It might be a stretch to think of Safe House as a coming-of-age film, as it’s structured and edited in the same way as an espionage action thriller. True enough, we have car chases, brutal hand-to-hand combat, gunfights, and a plot involving the acquisition and transportation of a secret file, which of course has dangerous international ramifications. But when you narrow in on the lead characters and really focus on their dialogue and actions, certain themes become unavoidable, the transition from innocence to maturity most of all. We all have idealistic notions of the passions we pursue; CIA operative Matt Weston (Ryan Reynolds) is eager to leave the confines of guardian work in a South African safe house and be promoted to an active field agent, not only because he feels he’s qualified but also because it would be far more stimulating. By the end of the film, he learns a life lesson that most people learn: Not everything is as glamorous as it might initially seem.
Here enters an ex-CIA agent named Tobin Frost (Denzel Washington), who has gone rogue and is suspected to have leaked sensitive material to a number of international criminal contacts. Although physically in the custody of U.S. officials, it would not be accurate to say that he was apprehended, as he mysteriously entered the U.S. embassy in Cape Town of his own free will. The interrogation, which involves the controversial waterboarding technique, doesn’t go very far; the safe house is breached by a band of rebels looking to kill Frost. With no one left alive following a bloody shootout, Weston is forced to take custody of Frost and transport him to a new safe house. Weston will spend the rest of the film trying to prove his worth as a field agent, all while dealing with his superiors back in Washington, D.C. One is his mentor, David Barlow (Brendan Gleeson), who wants Weston to follow protocol. The other is Catherine Linklater (Vera Farmiga), who orders Weston go off the grid and await further instructions.
Adding interest to the story is the fact that Frost is a master of psychological manipulation. It’s next to impossible to read him. For most of the film, all we know for sure is that the wheels in his head are constantly turning. The fact that Weston is a hotshot rookie presents Frost with absolutely no challenge, which of course makes his schemes much easier to carry out. But I’m making it sound like Frost is an evil mastermind, like a James Bond villain hell bent on world domination. The simple fact is, Frost knows too much. It would be inaccurate to call him a teacher, as he never sets out to educate young Weston or anyone else. Having said that, the more the two of them come into contact, the more Weston learns about his place in the CIA. Each small revelation is like a knife whittling away at his idealism.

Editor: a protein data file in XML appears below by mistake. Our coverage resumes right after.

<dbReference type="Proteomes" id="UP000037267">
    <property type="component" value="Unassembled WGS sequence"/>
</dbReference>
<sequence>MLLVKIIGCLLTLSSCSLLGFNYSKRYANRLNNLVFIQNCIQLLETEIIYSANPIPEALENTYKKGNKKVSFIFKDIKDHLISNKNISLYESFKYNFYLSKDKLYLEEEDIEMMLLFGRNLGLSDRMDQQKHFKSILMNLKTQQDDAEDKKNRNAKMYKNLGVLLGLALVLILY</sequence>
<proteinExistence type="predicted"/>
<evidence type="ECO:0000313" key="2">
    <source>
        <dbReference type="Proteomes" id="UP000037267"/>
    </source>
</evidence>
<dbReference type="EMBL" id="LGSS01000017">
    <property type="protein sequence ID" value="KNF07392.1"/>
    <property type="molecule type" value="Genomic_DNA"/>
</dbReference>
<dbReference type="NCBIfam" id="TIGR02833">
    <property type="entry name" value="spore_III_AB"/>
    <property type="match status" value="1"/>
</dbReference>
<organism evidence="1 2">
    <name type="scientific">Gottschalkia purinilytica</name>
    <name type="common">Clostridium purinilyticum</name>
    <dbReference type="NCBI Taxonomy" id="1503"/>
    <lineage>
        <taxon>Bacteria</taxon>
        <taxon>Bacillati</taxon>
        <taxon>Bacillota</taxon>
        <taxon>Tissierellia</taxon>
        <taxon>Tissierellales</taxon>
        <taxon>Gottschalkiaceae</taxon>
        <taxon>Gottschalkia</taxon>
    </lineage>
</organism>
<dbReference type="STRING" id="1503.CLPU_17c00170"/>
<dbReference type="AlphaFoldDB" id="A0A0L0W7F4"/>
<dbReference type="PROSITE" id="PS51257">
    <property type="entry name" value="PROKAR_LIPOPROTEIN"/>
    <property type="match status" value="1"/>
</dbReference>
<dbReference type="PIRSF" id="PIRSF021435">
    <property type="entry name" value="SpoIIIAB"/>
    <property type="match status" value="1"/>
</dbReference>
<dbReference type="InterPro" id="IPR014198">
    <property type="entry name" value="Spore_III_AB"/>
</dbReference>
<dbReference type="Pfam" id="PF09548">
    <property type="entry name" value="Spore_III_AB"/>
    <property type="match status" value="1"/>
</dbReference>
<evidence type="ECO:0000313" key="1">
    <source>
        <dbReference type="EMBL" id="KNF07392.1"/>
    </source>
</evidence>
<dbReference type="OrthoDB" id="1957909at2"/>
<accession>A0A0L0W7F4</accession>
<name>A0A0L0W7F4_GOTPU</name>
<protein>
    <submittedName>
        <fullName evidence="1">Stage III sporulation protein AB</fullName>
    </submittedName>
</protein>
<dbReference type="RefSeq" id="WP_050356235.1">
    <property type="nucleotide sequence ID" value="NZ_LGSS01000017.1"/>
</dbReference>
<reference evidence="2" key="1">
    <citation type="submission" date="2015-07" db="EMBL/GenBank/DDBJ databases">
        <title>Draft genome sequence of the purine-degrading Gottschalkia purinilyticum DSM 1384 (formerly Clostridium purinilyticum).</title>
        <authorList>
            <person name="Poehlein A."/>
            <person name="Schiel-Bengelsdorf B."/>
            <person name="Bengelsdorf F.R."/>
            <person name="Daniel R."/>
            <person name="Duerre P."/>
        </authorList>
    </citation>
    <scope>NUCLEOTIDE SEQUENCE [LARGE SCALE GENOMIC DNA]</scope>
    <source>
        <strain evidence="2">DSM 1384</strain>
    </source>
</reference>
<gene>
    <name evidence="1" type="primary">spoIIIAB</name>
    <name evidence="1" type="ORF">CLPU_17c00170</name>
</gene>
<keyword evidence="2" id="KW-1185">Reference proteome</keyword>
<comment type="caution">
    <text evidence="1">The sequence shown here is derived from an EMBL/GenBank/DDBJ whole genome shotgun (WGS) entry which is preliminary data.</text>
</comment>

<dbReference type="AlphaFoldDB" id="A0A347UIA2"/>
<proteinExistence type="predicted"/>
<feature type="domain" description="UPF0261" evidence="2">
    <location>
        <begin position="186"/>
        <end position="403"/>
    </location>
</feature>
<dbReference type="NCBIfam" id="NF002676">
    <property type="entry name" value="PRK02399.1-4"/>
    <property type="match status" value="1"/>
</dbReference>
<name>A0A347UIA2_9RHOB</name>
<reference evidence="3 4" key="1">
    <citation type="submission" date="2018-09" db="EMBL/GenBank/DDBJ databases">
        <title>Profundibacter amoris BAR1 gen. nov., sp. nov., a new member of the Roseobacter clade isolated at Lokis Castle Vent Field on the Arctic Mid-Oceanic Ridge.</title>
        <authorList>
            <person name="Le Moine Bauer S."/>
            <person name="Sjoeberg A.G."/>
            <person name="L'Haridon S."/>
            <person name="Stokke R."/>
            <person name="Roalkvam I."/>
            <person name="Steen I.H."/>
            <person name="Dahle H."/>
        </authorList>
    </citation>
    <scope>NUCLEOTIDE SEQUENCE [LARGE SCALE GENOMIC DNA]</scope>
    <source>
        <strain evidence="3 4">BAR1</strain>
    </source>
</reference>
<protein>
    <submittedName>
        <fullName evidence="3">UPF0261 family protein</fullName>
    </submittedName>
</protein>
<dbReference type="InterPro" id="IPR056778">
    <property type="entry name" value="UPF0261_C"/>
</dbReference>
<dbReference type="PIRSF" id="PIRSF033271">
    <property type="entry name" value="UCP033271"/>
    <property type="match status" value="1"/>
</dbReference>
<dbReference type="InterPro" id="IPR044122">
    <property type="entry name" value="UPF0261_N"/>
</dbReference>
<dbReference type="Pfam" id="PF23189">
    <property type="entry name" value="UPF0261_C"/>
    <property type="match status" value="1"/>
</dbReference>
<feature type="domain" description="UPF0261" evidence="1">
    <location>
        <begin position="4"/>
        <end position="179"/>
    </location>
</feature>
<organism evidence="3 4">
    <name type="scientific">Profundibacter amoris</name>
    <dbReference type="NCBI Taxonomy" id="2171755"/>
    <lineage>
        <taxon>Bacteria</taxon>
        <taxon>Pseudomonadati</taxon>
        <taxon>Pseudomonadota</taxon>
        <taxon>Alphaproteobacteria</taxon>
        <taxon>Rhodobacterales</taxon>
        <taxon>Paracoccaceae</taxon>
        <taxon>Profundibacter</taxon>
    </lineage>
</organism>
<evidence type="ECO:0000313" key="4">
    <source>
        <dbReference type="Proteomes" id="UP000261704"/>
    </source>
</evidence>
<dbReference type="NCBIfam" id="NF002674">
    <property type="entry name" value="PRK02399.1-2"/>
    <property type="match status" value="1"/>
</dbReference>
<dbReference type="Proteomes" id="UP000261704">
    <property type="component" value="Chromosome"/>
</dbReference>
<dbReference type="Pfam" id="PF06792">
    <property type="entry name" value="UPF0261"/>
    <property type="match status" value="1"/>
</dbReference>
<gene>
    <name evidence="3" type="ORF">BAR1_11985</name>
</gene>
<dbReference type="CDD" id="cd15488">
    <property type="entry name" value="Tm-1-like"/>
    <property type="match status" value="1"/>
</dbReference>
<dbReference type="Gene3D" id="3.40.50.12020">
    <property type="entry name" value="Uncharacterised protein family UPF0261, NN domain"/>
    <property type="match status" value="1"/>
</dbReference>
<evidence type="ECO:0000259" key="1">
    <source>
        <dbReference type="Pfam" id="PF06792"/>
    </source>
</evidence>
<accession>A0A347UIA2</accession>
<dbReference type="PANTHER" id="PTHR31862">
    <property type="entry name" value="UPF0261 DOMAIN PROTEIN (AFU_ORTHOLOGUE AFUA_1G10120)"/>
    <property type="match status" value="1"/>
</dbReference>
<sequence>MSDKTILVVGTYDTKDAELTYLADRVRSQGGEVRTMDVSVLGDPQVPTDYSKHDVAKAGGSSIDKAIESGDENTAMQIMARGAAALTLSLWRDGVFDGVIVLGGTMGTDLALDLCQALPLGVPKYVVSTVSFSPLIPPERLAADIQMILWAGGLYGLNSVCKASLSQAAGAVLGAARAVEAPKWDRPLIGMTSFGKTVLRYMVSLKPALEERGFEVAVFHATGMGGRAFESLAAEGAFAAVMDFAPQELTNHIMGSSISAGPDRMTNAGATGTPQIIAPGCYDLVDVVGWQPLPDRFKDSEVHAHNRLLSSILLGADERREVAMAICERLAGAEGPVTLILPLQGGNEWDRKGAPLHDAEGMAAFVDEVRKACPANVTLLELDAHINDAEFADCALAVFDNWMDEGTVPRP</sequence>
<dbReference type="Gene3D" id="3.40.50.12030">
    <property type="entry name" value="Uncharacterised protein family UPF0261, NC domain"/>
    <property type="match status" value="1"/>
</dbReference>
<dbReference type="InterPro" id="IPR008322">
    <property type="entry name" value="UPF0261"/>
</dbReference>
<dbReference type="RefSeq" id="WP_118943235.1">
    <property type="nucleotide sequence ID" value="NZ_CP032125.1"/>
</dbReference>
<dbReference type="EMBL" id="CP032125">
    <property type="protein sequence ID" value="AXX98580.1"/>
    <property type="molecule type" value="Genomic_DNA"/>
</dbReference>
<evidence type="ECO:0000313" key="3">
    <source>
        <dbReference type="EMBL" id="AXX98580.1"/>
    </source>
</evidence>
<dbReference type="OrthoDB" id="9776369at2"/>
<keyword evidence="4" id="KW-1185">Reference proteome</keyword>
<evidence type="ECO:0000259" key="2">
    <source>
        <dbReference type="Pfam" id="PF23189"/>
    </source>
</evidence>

Admittedly, the film gives us nothing new in terms of plot or theme. And the action sequences, while technically competent, are both routine and expected. Some even fall victim to editing that’s a little too choppy to effectively convey the chaos that’s unfolding. There is, however, wonderful chemistry between Reynolds and Washington, who play off of each other like opponents in a battle of wits. They’re also quite good individually. Reynolds’ is at his best during a scene in which his character must admit to his girlfriend (Nora Arnezeder) that he is in fact a CIA agent and that, for her safety, she must leave the country. Up until then, his line of work required that he repeatedly lie to her, even about personal matters. The reason this scene works so well is because it emotionally exemplifies Frost’s influence over Weston.
As for Washington, I don’t think there was a single scene in which he failed to draw me in. Frost is a fascinating character – intense and deeply focused, an expert at what he does, a man of many secrets who’s motivated not by malice but by disillusionment. There never seems to be a moment when he doesn’t have the right tool for any given job. This would include a micro syringe that he uses to inject a tiny capsule into his side. His relationship with Weston is more complex and infinitely more compelling than that of hero/villain. Both men are driven and talented, but only Frost is smart enough to take advantage of Weston’s eagerness. He will eventually regard Weston not with friendly admiration, but rather with detached appreciation, as if pleased that Weston is starting to understand where Frost is coming from.
The nature of Frost’s mission is not especially original, which is probably why the obligatory plot twist it ties into failed to impress me. It did, however, pave the way for an ending that was, in its own conventional way, highly satisfying. Whether or not the ending is happy is open for debate. It’s divided into professional and personal resolutions, both of which force us to consider a number of possibilities that are not all pleasant. As entertaining as I found the plot, it was the casting that made Safe House a worthwhile experience for me. Apart from Reynolds and Washington, I was also impressed by performances that aren’t given much screen time but add credibility to the film. One is by Nora Arnezeder, who plays Weston’s girlfriend as a woman who genuinely has no idea how to feel. The other is by Ruben Blades as Frost’s old associate, who lives in a Cape Town slum. Watch him as he and Frost share a glass of wine; even the subtlest lines can have a tremendous impact.
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